Lawmakers grill Public Safety staffers over license problems
Minnesota Department of Public Safety Commissioner Mona Dohman apologized Monday for mistakes her agency made in the summer roll-out of the new computer system for vehicle licensing and registration.
Dohman appeared before a legislative panel that wanted answers about the department’s efforts to fix the problem-plagued system. Legislators also pressed for assurances that the processing of drivers’ licenses will go smoother when that phase begins later this year.
Complaints about the Minnesota Licensing and Registration System, or MNLARS, have been piling up since it went online in late July. Many people have experienced frustrating delays in the processing of license plates, tabs and titles.
“We are going to continue work diligently to make sure that this system functions better in the future. We’ve made great progress, but we have more work to be done,” Dohman said during a contentious two-and-a-half-hour hearing held by the House transportation committee.
MNLARS is replacing 30-year-old technology. The upgrade has been in the works for eight years, with costs now topping $90 million.
State officials pointed out that the number of transactions completed through MNLARS in August were greater than the same month last year.
But Rep. Dave Baker, R-Willmar, told them to stop making that comparison.
“What we care about is revenue coming into the state of Minnesota. That is a real number. That’s what ends up in the bank account. And for us trying to find a way to fund roads and bridges, we need to know what’s going in the bank and not how many transactions you’re doing.”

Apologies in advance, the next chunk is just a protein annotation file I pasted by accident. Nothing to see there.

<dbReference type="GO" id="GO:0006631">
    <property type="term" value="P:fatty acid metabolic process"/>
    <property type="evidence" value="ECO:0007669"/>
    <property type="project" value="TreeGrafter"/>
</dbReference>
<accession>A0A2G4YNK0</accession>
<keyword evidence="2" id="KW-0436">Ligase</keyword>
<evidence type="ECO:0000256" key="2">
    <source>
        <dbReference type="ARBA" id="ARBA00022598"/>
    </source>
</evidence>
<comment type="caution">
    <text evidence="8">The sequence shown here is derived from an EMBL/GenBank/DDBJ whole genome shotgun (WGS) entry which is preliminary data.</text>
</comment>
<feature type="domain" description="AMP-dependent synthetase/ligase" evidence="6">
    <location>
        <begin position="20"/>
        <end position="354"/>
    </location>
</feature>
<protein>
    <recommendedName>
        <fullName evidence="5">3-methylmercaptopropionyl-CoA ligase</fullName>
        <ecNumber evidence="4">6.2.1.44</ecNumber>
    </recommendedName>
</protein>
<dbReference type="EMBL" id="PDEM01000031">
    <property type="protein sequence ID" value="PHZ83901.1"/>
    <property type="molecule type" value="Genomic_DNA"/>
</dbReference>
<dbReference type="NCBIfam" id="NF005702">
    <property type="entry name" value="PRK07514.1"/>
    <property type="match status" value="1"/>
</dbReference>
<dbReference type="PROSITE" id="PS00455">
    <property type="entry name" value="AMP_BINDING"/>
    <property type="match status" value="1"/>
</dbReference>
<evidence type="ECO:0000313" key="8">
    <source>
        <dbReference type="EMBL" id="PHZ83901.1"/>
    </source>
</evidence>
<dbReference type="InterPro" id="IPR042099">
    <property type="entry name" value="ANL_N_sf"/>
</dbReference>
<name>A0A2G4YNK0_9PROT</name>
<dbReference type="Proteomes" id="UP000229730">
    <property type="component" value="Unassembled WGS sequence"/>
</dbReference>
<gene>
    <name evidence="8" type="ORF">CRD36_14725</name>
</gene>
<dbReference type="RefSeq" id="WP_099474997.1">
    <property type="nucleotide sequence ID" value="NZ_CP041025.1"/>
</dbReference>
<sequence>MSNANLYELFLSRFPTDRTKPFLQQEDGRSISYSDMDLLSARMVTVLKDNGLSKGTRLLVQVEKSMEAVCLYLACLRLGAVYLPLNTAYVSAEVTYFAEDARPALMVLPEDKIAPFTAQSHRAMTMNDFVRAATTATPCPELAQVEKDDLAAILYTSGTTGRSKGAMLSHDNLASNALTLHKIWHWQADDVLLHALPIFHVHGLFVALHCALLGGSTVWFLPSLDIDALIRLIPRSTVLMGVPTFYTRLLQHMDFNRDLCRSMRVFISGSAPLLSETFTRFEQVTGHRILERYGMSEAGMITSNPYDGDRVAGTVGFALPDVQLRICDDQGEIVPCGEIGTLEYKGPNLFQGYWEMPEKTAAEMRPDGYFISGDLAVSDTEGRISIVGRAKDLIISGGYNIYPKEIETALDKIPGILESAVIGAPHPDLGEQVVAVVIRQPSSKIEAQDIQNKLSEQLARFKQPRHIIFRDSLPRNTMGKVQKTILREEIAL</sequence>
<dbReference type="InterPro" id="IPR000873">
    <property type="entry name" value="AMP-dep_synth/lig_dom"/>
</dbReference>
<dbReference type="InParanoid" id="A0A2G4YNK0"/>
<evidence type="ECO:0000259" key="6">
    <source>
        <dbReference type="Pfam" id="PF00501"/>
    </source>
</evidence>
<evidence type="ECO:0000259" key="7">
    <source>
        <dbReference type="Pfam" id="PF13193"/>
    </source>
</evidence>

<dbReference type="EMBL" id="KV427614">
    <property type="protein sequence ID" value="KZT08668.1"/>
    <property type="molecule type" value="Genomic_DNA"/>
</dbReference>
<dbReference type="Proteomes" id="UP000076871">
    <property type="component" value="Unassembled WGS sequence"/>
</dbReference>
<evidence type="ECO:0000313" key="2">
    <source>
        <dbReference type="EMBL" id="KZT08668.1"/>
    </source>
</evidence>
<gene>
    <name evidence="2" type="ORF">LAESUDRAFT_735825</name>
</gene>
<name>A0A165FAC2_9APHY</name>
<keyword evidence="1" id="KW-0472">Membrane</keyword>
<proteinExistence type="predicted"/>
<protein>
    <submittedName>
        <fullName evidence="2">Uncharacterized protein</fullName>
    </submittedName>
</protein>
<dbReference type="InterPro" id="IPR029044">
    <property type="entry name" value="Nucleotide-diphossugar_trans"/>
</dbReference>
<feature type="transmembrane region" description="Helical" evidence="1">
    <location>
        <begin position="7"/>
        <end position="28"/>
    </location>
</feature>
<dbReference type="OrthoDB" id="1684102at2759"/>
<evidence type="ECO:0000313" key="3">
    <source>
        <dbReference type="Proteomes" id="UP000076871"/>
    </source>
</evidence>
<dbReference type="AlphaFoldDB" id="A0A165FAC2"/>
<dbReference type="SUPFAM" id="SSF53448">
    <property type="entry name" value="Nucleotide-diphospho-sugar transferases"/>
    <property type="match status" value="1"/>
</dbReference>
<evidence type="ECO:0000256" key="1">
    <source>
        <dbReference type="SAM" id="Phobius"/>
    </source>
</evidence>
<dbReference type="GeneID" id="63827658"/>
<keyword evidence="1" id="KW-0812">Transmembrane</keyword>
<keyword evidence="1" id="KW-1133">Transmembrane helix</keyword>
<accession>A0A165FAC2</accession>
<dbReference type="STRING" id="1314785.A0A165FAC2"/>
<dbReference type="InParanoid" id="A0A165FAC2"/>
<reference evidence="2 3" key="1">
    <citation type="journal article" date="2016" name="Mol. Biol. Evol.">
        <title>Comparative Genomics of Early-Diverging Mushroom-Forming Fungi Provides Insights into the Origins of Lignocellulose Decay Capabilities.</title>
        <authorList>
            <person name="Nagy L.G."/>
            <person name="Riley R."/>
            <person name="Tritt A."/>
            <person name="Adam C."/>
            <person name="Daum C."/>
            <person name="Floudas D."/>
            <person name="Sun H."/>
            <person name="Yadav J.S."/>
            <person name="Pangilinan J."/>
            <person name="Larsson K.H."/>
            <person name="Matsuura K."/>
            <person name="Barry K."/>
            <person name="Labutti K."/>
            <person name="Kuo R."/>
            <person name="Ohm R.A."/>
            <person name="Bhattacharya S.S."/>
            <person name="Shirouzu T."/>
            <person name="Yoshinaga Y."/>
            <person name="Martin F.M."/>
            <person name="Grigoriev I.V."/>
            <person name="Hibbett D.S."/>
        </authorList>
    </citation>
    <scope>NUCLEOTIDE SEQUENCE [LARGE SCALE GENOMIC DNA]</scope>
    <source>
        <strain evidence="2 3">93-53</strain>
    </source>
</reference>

The accuracy of recent transactions and the resulting revenue is a big question. Legislative Auditor James Nobles told lawmakers that his office will take a closer look at those numbers in the coming months.
Ross Larson of Stillwater said when he tried to buy new tabs for his wife’s vehicle the cost jumped before his eyes from $16 to $405.
“I said ‘Oh no, no, no. I’m not paying that.’ She said, ‘Well you pay that, here’s a form you fill out, send it in, they’ll give you a rebate.’ I said ‘No, it’s $16, that’s what you told me.'”
Deputy registrars across the state have been as frustrated as their customers with the new system. Gaye Smith of South St. Paul said her office can no longer process the backlog of requests from local car dealers.
“The hard part for us is that we want to serve those citizens, we want to serve those dealerships, we want to serve all the customers that come into our office. But unfortunately, we cannot do that any longer.”
Driver and Vehicle Services division director Dawn Olson said the department has been responding to problems raised by deputy registrars. Deputy registrars have been involved throughout the development of MNLARS and more training sessions are underway, she said, adding that the department has used a triage process to find the problems that need to be fixed.
“We know it’s a challenge and we know also that it is temporary. I think if you ask deputies they’ll tell it’s better today than it was seven weeks ago. But they’re going to say it’s not where it should be, and we agree,” Olson said.